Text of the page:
OTTAWA — The federal government’s proposed Clean Fuel Standard could be a boost for the grain and oilseed industry. It could also be a significant problem for farmers. As usual, the devil’s in the details. In this case, those details are yet to be decided and the clock is ticking.
As far as the feds are concerned, the plan to reduce carbon emissions provides an opportunity to boost the domestic biofuel industry, which imports about 40 per cent of its required feedstock. Canadian Canola Growers’ Association’s policy manager Steve Pratte said the standard could be a big boost for farmers: about two million tonnes of canola go into biodiesel every year, and that could jump by anywhere from one to five million tonnes under the new regulations, he said. The problem is that the regulations don’t have any requirements that industries use biofuels per se, just that they reduce their carbon emissions. Using biofuels isn’t the only way to do that.
The Clean Fuel Standard has been on the agenda since fall of 2016, but the latest and biggest update came last month, when the government updated its land use requirements so that farms that cleared certain types of land after 2020 wouldn’t be allowed to supply the biofuel industry. That came after outcry from industry against the government’s initial proposal from the summer, which would’ve been retroactive to 2007.
Grain Farmers of Ontario chair Markus Haerle said the GFO supports the initiative, at least on principle, as being good for farmers by boosting demand from the biofuel industry for corn, soybeans and wheat. It’s the actual practice that has caused the organization such alarm. The initial land-use requirements from government would’ve locked 80 per cent of Ontario farms out of the biofuel industry, he said, and GFO wanted those restrictions cut out entirely.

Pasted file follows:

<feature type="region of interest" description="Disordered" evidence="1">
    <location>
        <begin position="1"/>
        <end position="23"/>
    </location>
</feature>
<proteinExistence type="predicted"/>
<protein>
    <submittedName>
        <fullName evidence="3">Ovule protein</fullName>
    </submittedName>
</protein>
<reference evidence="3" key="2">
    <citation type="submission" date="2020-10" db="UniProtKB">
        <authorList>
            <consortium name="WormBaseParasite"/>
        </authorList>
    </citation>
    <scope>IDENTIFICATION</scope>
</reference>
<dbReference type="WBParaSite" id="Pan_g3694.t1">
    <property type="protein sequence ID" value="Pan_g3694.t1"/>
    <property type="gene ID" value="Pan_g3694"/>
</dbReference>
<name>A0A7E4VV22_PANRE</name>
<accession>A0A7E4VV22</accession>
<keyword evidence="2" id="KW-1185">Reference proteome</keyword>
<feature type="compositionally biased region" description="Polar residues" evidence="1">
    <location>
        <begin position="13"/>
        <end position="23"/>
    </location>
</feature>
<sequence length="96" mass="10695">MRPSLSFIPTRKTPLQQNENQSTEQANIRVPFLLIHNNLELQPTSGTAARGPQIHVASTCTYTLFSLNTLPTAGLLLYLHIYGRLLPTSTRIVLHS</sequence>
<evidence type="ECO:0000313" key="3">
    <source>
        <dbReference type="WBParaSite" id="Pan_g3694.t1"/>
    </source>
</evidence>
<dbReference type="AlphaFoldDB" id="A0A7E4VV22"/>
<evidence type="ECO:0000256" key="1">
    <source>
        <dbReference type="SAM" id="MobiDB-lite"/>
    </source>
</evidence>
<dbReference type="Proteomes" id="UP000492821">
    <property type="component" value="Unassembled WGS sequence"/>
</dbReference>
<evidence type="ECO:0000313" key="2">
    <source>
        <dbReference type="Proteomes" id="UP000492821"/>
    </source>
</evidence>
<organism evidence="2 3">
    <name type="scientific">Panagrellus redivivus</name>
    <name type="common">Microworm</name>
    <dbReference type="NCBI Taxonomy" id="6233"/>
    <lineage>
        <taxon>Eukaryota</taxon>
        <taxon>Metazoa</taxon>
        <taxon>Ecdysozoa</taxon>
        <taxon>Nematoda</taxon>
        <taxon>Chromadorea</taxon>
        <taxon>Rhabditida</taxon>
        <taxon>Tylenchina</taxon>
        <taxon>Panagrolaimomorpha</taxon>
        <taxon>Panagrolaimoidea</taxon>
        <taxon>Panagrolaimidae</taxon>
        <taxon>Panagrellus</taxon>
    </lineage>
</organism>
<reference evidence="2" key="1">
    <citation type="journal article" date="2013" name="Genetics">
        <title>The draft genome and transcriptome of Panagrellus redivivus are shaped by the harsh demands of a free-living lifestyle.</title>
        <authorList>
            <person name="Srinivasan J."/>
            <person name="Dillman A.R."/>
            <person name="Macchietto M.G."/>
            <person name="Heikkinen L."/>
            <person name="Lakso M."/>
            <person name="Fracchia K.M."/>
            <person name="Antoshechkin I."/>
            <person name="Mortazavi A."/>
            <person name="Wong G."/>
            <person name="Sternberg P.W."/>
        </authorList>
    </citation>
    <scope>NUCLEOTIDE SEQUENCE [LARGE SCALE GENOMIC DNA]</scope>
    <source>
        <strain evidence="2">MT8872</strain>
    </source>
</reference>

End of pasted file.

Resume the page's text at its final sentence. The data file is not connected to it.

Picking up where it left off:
“It could be a game-changer for grain farmers,” Haerle said, and in a good way, similar to how provincial mandates for ethanol in gasoline were a big boost for Ontario grain farmers. But the initial regulation as proposed would be a game-changer in a very bad way. “It won’t be a benefit if we can’t supply (the industry) anymore.”
Canadian Canola Growers’ Association’s policy manager Steve Pratte said that the government hasn’t said how it will monitor land-use to satisfy its requirements, which could mean creating a big bureaucracy and more paperwork for farmers.
Bottom line for growers is making sure that the proposals are implemented in a way that benefits farmers, Pratte said, without adding a bunch more work for them.
But time is running short and the regulations still need significant changes, he said. The government’s proposed schedule is to have the regs posted in the Canada Gazette by the fall (so before Dec. 21) for 75 days. Long-term, the plan is to implement the new regulations by the dawn of 2022.